In Womble, after reviewing decisions from many jurisdictions, we decided to adopt the rule that a no-contest provision in a will should be strictly enforced according to its terms, even, in that case, against infants who were parties to the contest and even, in that case, where the application of the clause had the effect of disinheriting all the members of the testator's family. Womble, 198 Va. at 532, 95 S.E.2d at 220-21. The compelling reasons for such strict enforcement of the testator's language are the protection of a testator's right to dispose of his property as he sees fit, and the societal benefit of deterring the bitter family disputes that will contests frequently engender. Id. at 526-27, 532, 95 S.E.2d at 217, 220-21.

A preliminary question, of first impression in Virginia, is whether the same principles we apply to a no-contest clause in a will should apply with equal force to such language appearing in a trust that constitutes a part of a decedent's testamentary estate plan. In the present case, the sole purpose of the testator's will was to fund the trust. The trust expressed his entire plan for the distribution of his property after his death. If the trust had not been in effect, there would have been no reason to offer the will for probate. Although the terms of the trust originally contemplated that it would terminate upon the testator's death, resulting in a prompt equal distribution of his property to his children, addenda the testator created during his lifetime extended the trust's operation into the indefinite future. Because the testator relied on the trust for the disposition of his property, we consider it appropriate to give full effect to no-contest provisions in such trusts for the same reasons that support the enforcement of such provisions when they appear in wills.

We now turn to the dispositive issue on appeal: Whether Debra's acts in opening intestate administration of her father's estate triggered the no-contest provisions of the trust. No-contest provisions are strictly construed for two reasons. First, the testator, or a skilled draftsman acting at his direction, has the opportunity to select the language that will most precisely express the testator's intent. See Womble, 198 Va. at 531-32, 95 S.E.2d at 220-21. Second, provisions 549*549 that work a forfeiture are not favored in the law generally and will not be enforced except according to their clear terms. See Trailsend Land Co. v. Virginia Holding Corp., 228 Va. 319, 323-24, 321 S.E.2d 667, 669 (1984).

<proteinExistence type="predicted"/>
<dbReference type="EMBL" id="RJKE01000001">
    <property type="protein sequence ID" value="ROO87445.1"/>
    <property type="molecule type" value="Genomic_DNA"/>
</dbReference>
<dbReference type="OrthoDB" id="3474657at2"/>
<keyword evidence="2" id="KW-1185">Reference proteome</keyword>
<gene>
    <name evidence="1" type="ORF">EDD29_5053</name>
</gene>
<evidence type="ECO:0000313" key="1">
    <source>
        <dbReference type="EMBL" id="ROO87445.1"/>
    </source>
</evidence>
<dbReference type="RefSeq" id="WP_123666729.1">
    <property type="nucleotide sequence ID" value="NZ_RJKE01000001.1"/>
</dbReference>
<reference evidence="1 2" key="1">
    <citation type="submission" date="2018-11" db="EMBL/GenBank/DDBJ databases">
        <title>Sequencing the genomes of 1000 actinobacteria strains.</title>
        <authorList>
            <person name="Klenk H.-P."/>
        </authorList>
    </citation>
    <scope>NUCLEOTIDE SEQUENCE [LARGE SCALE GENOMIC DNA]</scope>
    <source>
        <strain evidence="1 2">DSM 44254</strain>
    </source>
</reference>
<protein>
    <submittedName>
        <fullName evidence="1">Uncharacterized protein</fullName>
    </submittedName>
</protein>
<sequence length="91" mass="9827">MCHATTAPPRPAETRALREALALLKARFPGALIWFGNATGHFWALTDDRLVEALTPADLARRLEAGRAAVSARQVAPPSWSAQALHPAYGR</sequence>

Applying those principles, we conclude that Debra's acts did not bring her within the trust's language: "Any person that objects to or contests any provision of this Trust, in whole or in part, shall forfeit his or her entire distribution...." With the exception of her request for the removal of trustees, an issue not presented on appeal, Debra made no objection to, or contest of, any provision of the trust. The circuit court questioned whether she had reason to believe there was an unrevoked original will in existence when she acted to open administration of the estate, but the court made no express finding on that subject. It sufficed for the court that Debra's action, if successful, would have thwarted the testator's purpose of funding the trust through the will. That purpose, however, was not a provision of the trust and the will contained no forfeiture provision. The testator could, if he so desired, have included, either in his will or in the trust, language broad enough to include the acts complained of by the petitioners, but did not choose to do so.


We conclude that the circuit court erred in holding that Debra's act in opening administration of the estate brought her within the forfeiture clause of the trust, and that she therefore lacked standing to pursue the claims asserted in her amended counterclaim. Accordingly, we will reverse the judgment of the circuit court and remand the case for further proceedings with respect to the said counterclaim, consistent with this opinion.

Reversed and remanded.

[1] The testator spelled this daughter's name "Deborah" in his will and trust. She, however, used the spelling "Debra" throughout this litigation.

[2] It was erroneously captioned "Addendum Four."

[3] Although Debra's counterclaim may be said to have contested the trust's provisions by demanding the removal of Hollis and Thomas as co-trustees, the petitioners never argued that point at trial and that issue cannot be raised for the first time on appeal. Furthermore, the petitioners did not present that issue by an assignment of cross-error, and it is thus not before us. Rule 5:18(b).

[4] Because the petitioners assigned no cross-error to the court's ruling respecting attorney's fees, that issue is not before us. Rule 5:18(b).

[5] It was undisputed that, although the testator had transferred many of his assets to the trust during his lifetime, assets not yet transferred still remained in his name at the time of his death.

[6] Hollis had declined to serve.